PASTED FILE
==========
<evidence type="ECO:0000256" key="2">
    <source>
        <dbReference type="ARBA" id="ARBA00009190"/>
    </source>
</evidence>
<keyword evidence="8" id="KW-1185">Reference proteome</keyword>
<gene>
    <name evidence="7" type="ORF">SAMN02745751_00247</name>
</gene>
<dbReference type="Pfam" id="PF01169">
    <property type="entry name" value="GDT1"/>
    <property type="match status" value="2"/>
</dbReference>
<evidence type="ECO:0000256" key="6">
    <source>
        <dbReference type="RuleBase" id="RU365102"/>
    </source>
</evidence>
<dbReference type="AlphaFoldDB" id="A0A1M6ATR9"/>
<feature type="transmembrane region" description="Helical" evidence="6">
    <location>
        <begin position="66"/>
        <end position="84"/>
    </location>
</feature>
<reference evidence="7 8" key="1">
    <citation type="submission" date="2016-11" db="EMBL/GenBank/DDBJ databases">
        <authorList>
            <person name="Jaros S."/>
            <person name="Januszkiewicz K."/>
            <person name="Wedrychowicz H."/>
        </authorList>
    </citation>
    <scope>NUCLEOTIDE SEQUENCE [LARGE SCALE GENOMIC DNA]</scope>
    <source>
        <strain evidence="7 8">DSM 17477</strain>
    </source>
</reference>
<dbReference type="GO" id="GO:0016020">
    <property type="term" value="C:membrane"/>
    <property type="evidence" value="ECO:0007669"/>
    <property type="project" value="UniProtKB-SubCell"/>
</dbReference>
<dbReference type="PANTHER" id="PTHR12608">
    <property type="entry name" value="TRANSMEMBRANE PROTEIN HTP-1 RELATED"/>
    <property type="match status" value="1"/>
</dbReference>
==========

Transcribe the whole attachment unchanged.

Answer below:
<evidence type="ECO:0000256" key="2">
    <source>
        <dbReference type="ARBA" id="ARBA00009190"/>
    </source>
</evidence>
<keyword evidence="8" id="KW-1185">Reference proteome</keyword>
<gene>
    <name evidence="7" type="ORF">SAMN02745751_00247</name>
</gene>
<dbReference type="Pfam" id="PF01169">
    <property type="entry name" value="GDT1"/>
    <property type="match status" value="2"/>
</dbReference>
<evidence type="ECO:0000256" key="6">
    <source>
        <dbReference type="RuleBase" id="RU365102"/>
    </source>
</evidence>
<dbReference type="AlphaFoldDB" id="A0A1M6ATR9"/>
<feature type="transmembrane region" description="Helical" evidence="6">
    <location>
        <begin position="66"/>
        <end position="84"/>
    </location>
</feature>
<reference evidence="7 8" key="1">
    <citation type="submission" date="2016-11" db="EMBL/GenBank/DDBJ databases">
        <authorList>
            <person name="Jaros S."/>
            <person name="Januszkiewicz K."/>
            <person name="Wedrychowicz H."/>
        </authorList>
    </citation>
    <scope>NUCLEOTIDE SEQUENCE [LARGE SCALE GENOMIC DNA]</scope>
    <source>
        <strain evidence="7 8">DSM 17477</strain>
    </source>
</reference>
<dbReference type="GO" id="GO:0016020">
    <property type="term" value="C:membrane"/>
    <property type="evidence" value="ECO:0007669"/>
    <property type="project" value="UniProtKB-SubCell"/>
</dbReference>
<dbReference type="PANTHER" id="PTHR12608">
    <property type="entry name" value="TRANSMEMBRANE PROTEIN HTP-1 RELATED"/>
    <property type="match status" value="1"/>
</dbReference>